Written answers

Wednesday, 4 October 2006

Department of Environment, Heritage and Local Government

Building Regulations

9:00 pm

Photo of Martin FerrisMartin Ferris (Kerry North, Sinn Fein)
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Question 195: To ask the Minister for the Environment, Heritage and Local Government the number of investigations carried out by local authorities into developments to ensure that all new buildings, public and private, must be accessible to people with disabilities in view of Building Regulations 2000; the actions which were taken as a result of same; the measures his Department will take to ensure compliance in future. [31012/06]

Photo of Dick RocheDick Roche (Minister, Department of Environment, Heritage and Local Government; Minister of State, Department of An Taoiseach; Wicklow, Fianna Fail)
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Under the Building Control Act 1990, the enforcement of the Building Regulations is primarily the responsibility of each local building control authority.

According to enforcement statistics furnished by local building control authorities to my Department, the authorities carried out more than 22,000 inspections of 18,000 buildings in 2005 in order to check compliance with various Parts of the Building Regulations, including Part M (Access for People with Disabilities). The authorities served 17 Enforcement Notices and instituted 44 summary prosecutions. 24 out of 37 authorities also sought the cooperation of builders to bring about compliance through the issue of warning or advisory letters.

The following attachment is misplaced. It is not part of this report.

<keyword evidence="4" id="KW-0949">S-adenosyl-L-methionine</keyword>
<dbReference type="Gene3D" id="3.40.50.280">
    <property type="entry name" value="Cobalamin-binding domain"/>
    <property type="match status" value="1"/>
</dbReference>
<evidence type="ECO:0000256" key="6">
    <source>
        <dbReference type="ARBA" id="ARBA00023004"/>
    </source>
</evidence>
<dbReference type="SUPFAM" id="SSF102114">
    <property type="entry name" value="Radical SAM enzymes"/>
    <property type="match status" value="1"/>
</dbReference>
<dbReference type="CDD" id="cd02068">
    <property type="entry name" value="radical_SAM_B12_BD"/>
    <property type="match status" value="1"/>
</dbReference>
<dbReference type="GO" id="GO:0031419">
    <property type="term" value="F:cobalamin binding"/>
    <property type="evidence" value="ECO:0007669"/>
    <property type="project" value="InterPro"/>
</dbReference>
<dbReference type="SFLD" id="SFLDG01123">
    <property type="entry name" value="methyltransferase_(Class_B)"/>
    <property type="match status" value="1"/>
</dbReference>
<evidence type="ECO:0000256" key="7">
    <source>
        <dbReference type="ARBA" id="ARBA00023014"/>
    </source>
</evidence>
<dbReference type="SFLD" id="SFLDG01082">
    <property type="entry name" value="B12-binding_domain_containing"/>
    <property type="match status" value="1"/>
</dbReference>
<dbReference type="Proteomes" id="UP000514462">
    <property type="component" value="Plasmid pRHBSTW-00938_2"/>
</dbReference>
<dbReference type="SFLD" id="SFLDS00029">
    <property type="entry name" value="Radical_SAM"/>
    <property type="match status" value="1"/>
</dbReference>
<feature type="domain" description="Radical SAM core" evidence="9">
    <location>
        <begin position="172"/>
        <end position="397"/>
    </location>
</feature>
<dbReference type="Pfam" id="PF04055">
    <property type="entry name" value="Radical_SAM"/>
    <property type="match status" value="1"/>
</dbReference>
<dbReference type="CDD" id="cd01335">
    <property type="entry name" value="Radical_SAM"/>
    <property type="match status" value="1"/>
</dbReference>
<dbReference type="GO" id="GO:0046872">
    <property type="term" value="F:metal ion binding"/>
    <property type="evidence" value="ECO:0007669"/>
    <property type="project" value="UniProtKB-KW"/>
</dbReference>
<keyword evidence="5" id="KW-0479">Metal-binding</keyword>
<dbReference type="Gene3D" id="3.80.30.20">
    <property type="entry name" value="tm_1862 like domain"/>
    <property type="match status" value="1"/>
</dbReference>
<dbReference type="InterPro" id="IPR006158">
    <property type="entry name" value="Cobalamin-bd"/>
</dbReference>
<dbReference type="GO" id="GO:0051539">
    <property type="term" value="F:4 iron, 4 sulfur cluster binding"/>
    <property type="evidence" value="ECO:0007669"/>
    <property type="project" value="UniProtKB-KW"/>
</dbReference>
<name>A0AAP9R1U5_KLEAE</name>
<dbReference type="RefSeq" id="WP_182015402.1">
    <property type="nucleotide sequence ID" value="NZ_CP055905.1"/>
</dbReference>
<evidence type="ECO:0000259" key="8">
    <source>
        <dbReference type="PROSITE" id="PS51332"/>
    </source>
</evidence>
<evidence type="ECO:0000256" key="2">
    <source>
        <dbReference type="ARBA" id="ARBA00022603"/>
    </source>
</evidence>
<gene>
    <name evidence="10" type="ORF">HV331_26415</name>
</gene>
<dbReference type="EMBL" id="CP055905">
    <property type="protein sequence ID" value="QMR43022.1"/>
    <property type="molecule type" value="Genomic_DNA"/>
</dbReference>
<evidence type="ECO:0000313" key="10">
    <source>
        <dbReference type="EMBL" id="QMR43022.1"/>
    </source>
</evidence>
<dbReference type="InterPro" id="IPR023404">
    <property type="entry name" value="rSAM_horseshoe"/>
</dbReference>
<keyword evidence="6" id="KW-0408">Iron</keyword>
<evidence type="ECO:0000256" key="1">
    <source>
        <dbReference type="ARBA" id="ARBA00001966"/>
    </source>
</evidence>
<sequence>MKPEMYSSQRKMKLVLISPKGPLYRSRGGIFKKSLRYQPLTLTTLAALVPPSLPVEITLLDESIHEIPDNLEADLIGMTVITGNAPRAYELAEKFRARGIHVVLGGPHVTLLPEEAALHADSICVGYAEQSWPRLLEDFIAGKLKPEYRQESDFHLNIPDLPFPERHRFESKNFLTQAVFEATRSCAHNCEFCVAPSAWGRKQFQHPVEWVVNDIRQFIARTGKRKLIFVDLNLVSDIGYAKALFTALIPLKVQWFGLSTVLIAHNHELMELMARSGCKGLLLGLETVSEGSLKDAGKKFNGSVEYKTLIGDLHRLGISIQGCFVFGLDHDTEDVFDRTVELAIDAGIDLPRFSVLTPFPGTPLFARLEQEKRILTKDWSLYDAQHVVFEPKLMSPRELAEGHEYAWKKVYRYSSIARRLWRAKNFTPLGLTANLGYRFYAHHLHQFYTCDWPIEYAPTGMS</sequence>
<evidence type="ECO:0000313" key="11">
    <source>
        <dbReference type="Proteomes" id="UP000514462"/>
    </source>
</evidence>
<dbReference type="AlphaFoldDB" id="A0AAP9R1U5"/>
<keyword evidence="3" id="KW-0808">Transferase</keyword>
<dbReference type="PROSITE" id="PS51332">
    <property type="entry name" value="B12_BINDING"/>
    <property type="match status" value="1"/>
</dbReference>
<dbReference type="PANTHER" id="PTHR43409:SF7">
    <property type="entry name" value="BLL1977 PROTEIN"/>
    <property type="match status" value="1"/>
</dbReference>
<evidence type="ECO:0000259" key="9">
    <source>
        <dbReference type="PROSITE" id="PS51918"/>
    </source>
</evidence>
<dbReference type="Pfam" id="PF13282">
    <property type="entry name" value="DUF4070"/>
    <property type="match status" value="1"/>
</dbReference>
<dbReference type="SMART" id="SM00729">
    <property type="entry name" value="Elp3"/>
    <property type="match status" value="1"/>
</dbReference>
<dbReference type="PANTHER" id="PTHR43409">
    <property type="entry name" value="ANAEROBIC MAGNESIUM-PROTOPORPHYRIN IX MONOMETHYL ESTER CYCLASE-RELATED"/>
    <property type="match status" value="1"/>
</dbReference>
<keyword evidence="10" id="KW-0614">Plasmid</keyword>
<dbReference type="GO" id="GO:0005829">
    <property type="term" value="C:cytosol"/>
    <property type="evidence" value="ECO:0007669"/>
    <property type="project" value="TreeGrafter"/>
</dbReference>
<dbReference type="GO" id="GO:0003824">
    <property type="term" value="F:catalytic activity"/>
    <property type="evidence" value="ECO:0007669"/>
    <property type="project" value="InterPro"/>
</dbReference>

A breakdown of enforcement action for each Part of the Regulations is not available in my Department. In some cases, building works may have failed to comply with several parts of the building code.

I consider that the priority should be to ensure that compliance with Part M is properly addressed at design rather than seeking to address disabled access problems at the construction stage — when practical and financial problems may inhibit achieving full compliance. Accordingly, the Building Control Bill 2005 provides for the introduction of a Disability Access Certificate (DAC) system, whereby the design of new non-domestic buildings and the common areas of new apartment blocks must be certified as complying with Part M by the local building control authority. The introduction of the proposed DAC system will implement a core recommendation of the Report of the Commission on the Commission on the Status of People with Disabilities.


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